Wednesday, February 27, 2008

Rhythm is a River

We've been away from the water too long. Keeping the banks in sight and following its course from afar, but barely dipping our toes in. Over the past year there have been days, no, weeks and months when the river seemed just over the next hill. We wanted to be there, but obstacles sprung up like ornery badgers on a prairie path. We kept to the parallel path, scanning for dense trees, getting closer.

Monday we jumped in. Movement? Check! Trickster tales? Check! Form drawing and practice time? Check and Check!

I am always slightly amazed at how easy we fall back into rhythm when we finally decide the time is right and make it a priority. Oh, big rhythms are always there; I'm talking about focused learning and the simplicity of family living without the stress of emergencies and aftermath. Proactive living, rather than reactive living. Living through crisis after crisis is exhausting.

We're taking it really easy. A three day "academic" week, at a pretty slow pace, with a day for music experimentation and a day for nature and community exploration. After our spring vacation we'll slip Spanish back in if I can find a good way to do so. If not, I'll keep reviewing mine, knowing that the time will be there at some point, and until then we can keep singing.

In some ways, moving back into our rhythm is having the best of both worlds. Some focused time to work in a philosophy that speaks to me, and to feed the need for doing that my oldest has; some flowing time to be and nourish the parts of ourselves that grow best in the wild.

Monday, February 11, 2008

Where Do We Go From Here, Part 2 . . . or Enki For Unschoolers

Over the years I've read several posts from people who have purchased Enki Education materials although the consider themselves to be "unschoolers at heart". I understand. I knew I was an unschooler at heart when my boys were 1 and 2. Soon though, I found that I was also a holistic education person at heart. You name a holistic education method, and I have probably spent some time working with it (the exception being Live Education).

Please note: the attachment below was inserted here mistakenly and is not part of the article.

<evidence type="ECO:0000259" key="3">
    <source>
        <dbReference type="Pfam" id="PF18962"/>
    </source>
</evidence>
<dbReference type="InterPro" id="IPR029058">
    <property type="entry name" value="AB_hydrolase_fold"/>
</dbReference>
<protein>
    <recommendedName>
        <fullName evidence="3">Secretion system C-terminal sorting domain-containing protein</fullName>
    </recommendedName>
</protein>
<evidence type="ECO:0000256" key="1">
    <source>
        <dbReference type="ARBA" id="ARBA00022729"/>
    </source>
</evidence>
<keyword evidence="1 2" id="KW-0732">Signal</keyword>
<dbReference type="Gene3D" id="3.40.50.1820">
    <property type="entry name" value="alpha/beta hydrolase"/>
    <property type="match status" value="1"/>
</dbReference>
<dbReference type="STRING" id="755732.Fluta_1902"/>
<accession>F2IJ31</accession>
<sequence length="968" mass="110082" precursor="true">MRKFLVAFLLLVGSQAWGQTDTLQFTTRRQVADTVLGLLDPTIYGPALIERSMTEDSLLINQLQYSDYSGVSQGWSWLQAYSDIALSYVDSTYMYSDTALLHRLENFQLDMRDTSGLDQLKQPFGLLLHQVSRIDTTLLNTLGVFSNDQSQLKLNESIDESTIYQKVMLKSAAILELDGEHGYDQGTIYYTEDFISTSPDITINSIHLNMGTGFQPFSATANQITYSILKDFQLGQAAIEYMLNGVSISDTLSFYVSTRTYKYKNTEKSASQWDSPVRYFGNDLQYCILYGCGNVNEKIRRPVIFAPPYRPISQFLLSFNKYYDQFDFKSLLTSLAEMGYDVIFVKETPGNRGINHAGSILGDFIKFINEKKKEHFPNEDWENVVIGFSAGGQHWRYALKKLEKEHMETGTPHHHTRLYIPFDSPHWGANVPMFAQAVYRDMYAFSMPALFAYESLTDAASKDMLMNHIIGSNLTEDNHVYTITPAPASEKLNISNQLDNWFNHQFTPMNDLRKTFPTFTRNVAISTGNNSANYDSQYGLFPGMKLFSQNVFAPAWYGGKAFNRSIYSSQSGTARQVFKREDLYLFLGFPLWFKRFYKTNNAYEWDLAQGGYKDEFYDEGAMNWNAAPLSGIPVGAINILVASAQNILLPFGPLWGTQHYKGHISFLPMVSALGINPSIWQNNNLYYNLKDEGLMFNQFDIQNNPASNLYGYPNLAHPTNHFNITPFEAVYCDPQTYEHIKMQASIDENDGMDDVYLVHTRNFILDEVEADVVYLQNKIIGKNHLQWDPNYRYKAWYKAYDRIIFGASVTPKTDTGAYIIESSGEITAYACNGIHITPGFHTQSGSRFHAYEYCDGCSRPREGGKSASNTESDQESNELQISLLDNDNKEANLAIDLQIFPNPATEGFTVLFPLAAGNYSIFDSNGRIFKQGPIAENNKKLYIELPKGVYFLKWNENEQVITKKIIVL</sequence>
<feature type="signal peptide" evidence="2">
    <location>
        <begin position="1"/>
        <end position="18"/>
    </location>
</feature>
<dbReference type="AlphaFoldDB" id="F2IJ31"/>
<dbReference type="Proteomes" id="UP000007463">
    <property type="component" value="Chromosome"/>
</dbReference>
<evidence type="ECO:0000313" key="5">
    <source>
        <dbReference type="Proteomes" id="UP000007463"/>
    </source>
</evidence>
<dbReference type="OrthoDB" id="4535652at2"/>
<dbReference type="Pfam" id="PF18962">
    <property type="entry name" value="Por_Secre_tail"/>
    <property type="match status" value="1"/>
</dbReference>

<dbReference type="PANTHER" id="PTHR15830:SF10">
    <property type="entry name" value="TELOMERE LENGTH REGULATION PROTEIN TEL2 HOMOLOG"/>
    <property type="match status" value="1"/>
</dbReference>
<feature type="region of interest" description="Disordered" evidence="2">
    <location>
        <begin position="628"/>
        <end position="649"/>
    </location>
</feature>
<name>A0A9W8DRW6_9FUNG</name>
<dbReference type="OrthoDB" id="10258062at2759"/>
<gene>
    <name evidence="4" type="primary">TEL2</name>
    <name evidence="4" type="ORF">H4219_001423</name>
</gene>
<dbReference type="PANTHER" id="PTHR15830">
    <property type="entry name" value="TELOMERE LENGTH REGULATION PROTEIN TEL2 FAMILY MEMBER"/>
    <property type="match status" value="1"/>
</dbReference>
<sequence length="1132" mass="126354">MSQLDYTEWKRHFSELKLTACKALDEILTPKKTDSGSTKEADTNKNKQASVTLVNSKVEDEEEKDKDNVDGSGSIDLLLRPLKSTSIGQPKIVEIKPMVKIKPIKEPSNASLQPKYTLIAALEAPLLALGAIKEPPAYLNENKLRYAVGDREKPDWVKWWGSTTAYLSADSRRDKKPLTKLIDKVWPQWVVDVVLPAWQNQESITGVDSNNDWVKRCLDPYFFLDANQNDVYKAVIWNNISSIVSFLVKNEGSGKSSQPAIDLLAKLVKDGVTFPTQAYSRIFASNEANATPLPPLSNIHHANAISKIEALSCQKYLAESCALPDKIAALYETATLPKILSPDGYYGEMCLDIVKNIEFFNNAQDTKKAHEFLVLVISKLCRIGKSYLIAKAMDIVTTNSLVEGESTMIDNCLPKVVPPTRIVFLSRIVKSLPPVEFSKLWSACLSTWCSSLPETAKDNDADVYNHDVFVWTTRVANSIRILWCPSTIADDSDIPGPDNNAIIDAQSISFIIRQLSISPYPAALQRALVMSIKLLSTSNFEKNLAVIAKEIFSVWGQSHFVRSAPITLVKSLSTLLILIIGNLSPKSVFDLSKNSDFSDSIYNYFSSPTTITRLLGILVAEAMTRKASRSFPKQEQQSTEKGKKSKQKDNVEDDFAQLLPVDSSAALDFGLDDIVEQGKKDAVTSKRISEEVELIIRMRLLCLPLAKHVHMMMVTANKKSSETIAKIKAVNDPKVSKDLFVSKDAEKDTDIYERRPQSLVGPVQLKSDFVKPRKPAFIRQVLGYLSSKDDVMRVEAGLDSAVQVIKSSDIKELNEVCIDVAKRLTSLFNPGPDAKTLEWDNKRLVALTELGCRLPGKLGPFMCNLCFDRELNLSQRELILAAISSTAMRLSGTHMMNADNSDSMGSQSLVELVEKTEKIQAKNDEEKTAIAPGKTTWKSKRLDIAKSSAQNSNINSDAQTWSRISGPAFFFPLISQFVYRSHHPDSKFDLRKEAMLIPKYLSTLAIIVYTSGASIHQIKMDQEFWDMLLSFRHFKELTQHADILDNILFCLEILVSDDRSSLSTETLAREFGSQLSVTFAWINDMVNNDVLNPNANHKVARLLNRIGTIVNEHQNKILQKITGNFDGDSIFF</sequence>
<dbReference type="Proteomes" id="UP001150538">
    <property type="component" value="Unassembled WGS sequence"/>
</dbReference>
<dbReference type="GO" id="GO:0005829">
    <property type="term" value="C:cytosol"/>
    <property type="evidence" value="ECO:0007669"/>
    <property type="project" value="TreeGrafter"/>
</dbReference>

Some long time readers of the blog may recall that I tossed all of that aside and spent a couple of months as a classical educator.  I've also dabbled in the Charlotte Mason method.

I think I have a pretty good grasp on what I think these days. I'm inspired by Enki Education and I use the Enki philosophy, along with some of the Enki materials and methods. I'm inspired by John Holt and the concept of unschooling. I absolutely believe that my boys will learn what they want and need to learn because learning is the natural human condition. And I pull in classical methods and materials when they make sense for us.

We're not eclectic. The label doesn't work for me. I am always working within the philosophies of holistic education and what John Holt termed unschooling. Addressing the needs of the whole child and the whole family (and indeed, the entire human community, and the earth itself), all the while trusting the child and trusting myself. I'm not mixing Ethan Allen, Pottery Barn, and IKEA. The actual definition of eclectic may fit us, but the connotation doesn't.

So, here is my in-a-nutshell take on working with Enki and unschooling.

One, figure out where you are. Do the Family Web exercises outlined in the Enki Homeschool Workbook. Then do the Family Rhythms section of the workbook.

What is important to you as a family? For us, our web has vitality, wisdom, and compassion at its core, with community, family, and nature as our our outer ring. Our family warp threads are music, health, rhythm, environment, travel, lifelong learning, relationships, and simplicity.

What does your day look like? What's working? What isn't? The Enki materials have some sound advice on setting up the rhythm of your day, but it isn't something you can overlay on your family. If one parent works the swing shift, morning may be family time and not a good time for focused lessons.  I myself don't transition easily to the day, nor does J-Baby, and T-Guy likes to get a solid hour of reading in each morning before he does anything else.  We aren't ready to come together in focused learning any earlier than mid-morning.